9

Japanese (日本語) -0123456789

Typical ASCII for everywhere else - 0 1 2 3 4 5 6 7 8 9

Why was there a need to create a separate character set for the same numerals?

11

These are fullwidth characters.

  • These characters, which are in Unicode U+FF00 to U+FFEF, are intended to be used with CJK characters. They exist so that Latin characters can line up with fixed-width CJK text. Historically, Han characters were set double-wide in 80x24 terminals, and these characters were used to match the width of the CJK text.

  • These characters are not limited to numerals. The full Latin alphabet is available in fullwidth form.

    ABCDEFGHIJKLMNOPQRSTUVWXYZ
    abcdefghijklmnopqrstuvwxyz
    0123456789
    

Command prompt in Windows showing fullwidth forms for Latin characters alongside Han characters
Image source

3

Those fullwidth characters are not only for Japanese but also for Korean and Chinese because they have double-width (a.k.a. fullwidth) character set. Due to their visual complexity and poor screen resolution of the past, it was not physically possible to display those languages in halfwidth characters - especially for Korean and Chinese characters.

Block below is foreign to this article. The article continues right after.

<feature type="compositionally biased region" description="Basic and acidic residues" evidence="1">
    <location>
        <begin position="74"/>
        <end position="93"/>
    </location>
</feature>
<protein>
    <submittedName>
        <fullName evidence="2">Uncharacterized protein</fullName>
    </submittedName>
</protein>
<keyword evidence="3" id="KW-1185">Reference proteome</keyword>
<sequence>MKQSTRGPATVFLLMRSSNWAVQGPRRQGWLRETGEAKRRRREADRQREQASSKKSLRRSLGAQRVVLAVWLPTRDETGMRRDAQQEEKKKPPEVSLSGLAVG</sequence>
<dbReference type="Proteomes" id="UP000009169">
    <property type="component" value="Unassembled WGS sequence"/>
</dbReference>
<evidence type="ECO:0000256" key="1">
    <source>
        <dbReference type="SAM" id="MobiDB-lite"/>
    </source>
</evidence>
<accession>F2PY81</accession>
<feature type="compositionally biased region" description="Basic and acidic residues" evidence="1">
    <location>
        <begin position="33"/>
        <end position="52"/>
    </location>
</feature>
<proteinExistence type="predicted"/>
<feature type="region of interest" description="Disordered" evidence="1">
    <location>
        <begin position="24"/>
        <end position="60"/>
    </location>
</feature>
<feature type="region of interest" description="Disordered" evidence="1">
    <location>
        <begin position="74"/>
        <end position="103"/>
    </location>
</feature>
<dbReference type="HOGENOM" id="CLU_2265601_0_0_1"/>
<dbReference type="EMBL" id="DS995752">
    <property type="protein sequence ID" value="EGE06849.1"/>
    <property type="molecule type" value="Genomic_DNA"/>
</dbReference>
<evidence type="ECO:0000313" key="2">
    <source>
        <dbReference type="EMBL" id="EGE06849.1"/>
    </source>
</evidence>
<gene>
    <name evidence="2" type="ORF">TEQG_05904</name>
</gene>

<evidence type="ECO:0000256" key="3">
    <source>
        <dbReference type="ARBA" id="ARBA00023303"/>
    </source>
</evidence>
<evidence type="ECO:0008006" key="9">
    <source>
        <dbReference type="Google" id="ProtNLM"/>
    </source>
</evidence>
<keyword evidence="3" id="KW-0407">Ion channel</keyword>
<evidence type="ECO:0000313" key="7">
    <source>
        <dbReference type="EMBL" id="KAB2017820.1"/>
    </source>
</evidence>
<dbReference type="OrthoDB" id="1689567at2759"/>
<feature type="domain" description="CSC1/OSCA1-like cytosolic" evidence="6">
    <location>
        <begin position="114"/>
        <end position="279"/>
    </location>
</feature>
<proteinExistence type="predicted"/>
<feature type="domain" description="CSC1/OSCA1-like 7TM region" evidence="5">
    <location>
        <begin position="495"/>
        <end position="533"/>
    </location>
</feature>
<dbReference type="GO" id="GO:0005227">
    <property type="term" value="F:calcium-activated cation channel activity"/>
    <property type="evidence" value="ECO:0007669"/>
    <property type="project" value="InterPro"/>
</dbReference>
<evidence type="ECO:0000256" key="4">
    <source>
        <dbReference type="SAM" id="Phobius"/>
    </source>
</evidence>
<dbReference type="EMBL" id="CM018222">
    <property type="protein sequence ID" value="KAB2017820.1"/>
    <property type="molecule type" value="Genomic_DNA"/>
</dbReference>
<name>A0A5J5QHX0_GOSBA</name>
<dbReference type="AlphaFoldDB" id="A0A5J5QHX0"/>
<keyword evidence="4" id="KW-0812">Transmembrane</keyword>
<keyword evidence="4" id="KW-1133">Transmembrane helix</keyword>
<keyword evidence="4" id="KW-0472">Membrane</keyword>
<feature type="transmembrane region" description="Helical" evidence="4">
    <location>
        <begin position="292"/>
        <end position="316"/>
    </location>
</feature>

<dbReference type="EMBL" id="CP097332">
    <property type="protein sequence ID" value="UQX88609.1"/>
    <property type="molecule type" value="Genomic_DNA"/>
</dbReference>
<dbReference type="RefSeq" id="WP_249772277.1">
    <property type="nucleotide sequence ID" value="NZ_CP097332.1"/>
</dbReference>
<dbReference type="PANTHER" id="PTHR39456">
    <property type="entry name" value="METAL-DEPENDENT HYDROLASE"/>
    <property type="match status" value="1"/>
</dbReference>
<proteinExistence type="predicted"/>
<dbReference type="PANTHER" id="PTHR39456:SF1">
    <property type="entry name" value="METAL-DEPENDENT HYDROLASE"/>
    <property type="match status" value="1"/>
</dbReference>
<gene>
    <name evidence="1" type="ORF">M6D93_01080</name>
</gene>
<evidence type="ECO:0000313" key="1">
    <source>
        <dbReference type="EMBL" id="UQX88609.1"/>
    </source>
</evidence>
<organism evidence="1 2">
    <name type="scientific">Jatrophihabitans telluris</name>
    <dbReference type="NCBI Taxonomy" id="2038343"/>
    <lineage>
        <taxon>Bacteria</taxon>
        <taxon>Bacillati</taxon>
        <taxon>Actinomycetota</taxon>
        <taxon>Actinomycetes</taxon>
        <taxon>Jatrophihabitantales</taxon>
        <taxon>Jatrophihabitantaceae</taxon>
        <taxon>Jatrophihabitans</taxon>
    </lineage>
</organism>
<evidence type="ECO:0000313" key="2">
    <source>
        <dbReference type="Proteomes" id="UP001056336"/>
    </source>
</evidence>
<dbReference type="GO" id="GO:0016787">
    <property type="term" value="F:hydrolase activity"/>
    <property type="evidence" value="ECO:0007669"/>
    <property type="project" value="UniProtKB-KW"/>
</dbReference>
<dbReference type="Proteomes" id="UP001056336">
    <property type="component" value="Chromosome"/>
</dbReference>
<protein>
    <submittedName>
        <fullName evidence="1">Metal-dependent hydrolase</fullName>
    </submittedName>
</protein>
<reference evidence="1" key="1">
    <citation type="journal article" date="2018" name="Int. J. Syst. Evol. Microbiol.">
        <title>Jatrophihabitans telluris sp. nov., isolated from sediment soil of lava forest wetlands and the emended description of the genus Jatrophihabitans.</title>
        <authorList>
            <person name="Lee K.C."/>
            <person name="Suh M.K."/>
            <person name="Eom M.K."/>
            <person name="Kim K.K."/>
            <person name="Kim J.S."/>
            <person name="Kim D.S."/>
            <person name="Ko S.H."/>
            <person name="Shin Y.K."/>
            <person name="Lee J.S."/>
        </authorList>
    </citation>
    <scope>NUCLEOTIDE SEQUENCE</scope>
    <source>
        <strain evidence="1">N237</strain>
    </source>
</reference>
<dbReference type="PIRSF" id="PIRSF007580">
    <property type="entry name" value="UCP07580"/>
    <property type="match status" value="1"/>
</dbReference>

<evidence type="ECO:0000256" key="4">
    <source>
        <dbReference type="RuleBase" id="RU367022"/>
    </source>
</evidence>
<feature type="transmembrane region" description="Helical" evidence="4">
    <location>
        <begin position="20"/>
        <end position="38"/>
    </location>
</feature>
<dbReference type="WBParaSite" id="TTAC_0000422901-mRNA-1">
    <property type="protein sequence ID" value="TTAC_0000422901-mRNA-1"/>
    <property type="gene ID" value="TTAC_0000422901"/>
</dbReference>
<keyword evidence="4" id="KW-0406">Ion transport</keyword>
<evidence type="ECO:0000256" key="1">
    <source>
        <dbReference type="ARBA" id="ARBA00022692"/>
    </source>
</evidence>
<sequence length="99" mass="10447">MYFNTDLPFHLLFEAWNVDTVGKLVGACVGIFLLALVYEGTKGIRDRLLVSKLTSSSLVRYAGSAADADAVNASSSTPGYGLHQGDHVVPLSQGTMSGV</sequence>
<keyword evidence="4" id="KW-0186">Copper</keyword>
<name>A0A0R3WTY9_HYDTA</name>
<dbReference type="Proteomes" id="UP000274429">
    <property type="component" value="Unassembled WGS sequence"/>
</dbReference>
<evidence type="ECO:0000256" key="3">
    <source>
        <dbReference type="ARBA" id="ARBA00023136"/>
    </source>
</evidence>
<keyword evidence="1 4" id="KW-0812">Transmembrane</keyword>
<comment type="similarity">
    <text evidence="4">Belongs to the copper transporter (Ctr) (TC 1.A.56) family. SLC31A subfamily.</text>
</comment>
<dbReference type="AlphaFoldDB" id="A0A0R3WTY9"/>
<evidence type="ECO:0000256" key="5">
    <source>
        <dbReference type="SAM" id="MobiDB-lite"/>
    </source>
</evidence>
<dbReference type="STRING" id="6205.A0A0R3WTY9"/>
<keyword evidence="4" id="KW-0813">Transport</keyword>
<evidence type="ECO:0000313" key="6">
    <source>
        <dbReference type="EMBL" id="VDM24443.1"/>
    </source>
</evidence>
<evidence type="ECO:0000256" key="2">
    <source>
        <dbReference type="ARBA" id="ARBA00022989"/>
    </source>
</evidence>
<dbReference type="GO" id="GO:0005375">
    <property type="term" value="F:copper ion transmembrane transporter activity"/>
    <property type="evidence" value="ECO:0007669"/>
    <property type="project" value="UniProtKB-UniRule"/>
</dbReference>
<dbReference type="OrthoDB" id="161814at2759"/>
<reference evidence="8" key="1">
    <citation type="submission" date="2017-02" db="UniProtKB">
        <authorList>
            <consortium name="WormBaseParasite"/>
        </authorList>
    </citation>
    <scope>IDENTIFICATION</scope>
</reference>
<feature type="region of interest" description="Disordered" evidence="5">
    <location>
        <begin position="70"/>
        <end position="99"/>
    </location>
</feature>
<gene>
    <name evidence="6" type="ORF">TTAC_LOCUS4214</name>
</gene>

(Japanese has halfwidth characters as well, but in Japanese, it's somewhat rare to use Japanese characters only. Mostly it comes with Chinese characters mixed. So having halfwidth characters does not help a lot.)

Those big-sized numeric characters were introduced for that. When they were writing, for example, a table or grid-style text without using graphics, typical numeric characters did not mix well. In addition, they had "vertical writing" cultures as well as horizontal writing we use now. Just imagine, if you write those characters vertically, the conventional numeric characters will probably look ugly when mixed.

Similar things were happening in the data structure side as well because halfwidth characters took 1 byte each whilst fullwidth characters did 2 bytes or more.

Making most characters take the same space & memory made many things like these simpler. Likewise, there are fullwidth Roman characters as well.

I kind of understand why you asked this question - nowadays, everything is on GUI. Tables are not purely written in texts any more. Vertical writings are becoming obsolete. To have wider characters we can just adjust the width rather than using fat characters. Most characters take multiple bytes anyway as more complex encodings are introduced. So perhaps it's true that those fullwidth alphanumeric characters are a sort of heritages from the old age like "Scroll Lock" key on your keyboard.

0

I believe it has to do with character widths and Japanese is one of those languages where you can type vertically.

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